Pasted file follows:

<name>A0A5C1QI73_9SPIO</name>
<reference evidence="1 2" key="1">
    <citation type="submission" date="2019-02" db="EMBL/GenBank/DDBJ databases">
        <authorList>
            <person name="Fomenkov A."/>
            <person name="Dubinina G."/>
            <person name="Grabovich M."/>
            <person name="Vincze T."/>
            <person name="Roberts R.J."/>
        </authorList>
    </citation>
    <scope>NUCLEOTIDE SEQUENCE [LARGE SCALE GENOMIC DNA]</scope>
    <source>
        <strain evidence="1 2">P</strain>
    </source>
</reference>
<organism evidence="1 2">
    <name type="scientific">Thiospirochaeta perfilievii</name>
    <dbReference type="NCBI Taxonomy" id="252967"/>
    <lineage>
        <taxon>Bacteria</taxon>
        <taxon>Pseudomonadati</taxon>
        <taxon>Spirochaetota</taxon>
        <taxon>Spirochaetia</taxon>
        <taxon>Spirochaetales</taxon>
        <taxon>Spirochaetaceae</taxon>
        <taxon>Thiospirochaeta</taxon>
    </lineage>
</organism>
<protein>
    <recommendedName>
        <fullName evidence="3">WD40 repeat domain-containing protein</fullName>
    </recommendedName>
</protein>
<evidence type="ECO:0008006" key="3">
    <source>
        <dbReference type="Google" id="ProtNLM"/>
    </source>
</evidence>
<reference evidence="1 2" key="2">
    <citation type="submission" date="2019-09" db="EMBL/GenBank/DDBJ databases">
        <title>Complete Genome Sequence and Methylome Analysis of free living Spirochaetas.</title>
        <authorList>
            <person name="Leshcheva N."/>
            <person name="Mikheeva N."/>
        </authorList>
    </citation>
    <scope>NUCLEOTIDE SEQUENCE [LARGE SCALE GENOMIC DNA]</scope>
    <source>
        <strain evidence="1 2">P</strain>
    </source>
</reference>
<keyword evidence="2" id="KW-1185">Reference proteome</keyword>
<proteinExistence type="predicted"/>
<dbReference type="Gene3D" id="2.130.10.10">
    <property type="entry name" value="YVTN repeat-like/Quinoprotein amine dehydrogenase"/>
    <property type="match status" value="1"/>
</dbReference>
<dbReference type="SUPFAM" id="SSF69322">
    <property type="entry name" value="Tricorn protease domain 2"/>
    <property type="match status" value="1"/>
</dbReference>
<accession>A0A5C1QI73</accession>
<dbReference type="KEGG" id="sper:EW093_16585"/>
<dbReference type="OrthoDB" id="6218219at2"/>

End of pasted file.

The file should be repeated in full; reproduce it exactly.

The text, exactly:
<name>A0A5C1QI73_9SPIO</name>
<reference evidence="1 2" key="1">
    <citation type="submission" date="2019-02" db="EMBL/GenBank/DDBJ databases">
        <authorList>
            <person name="Fomenkov A."/>
            <person name="Dubinina G."/>
            <person name="Grabovich M."/>
            <person name="Vincze T."/>
            <person name="Roberts R.J."/>
        </authorList>
    </citation>
    <scope>NUCLEOTIDE SEQUENCE [LARGE SCALE GENOMIC DNA]</scope>
    <source>
        <strain evidence="1 2">P</strain>
    </source>
</reference>
<organism evidence="1 2">
    <name type="scientific">Thiospirochaeta perfilievii</name>
    <dbReference type="NCBI Taxonomy" id="252967"/>
    <lineage>
        <taxon>Bacteria</taxon>
        <taxon>Pseudomonadati</taxon>
        <taxon>Spirochaetota</taxon>
        <taxon>Spirochaetia</taxon>
        <taxon>Spirochaetales</taxon>
        <taxon>Spirochaetaceae</taxon>
        <taxon>Thiospirochaeta</taxon>
    </lineage>
</organism>
<protein>
    <recommendedName>
        <fullName evidence="3">WD40 repeat domain-containing protein</fullName>
    </recommendedName>
</protein>
<evidence type="ECO:0008006" key="3">
    <source>
        <dbReference type="Google" id="ProtNLM"/>
    </source>
</evidence>
<reference evidence="1 2" key="2">
    <citation type="submission" date="2019-09" db="EMBL/GenBank/DDBJ databases">
        <title>Complete Genome Sequence and Methylome Analysis of free living Spirochaetas.</title>
        <authorList>
            <person name="Leshcheva N."/>
            <person name="Mikheeva N."/>
        </authorList>
    </citation>
    <scope>NUCLEOTIDE SEQUENCE [LARGE SCALE GENOMIC DNA]</scope>
    <source>
        <strain evidence="1 2">P</strain>
    </source>
</reference>
<keyword evidence="2" id="KW-1185">Reference proteome</keyword>
<proteinExistence type="predicted"/>
<dbReference type="Gene3D" id="2.130.10.10">
    <property type="entry name" value="YVTN repeat-like/Quinoprotein amine dehydrogenase"/>
    <property type="match status" value="1"/>
</dbReference>
<dbReference type="SUPFAM" id="SSF69322">
    <property type="entry name" value="Tricorn protease domain 2"/>
    <property type="match status" value="1"/>
</dbReference>
<accession>A0A5C1QI73</accession>
<dbReference type="KEGG" id="sper:EW093_16585"/>
<dbReference type="OrthoDB" id="6218219at2"/>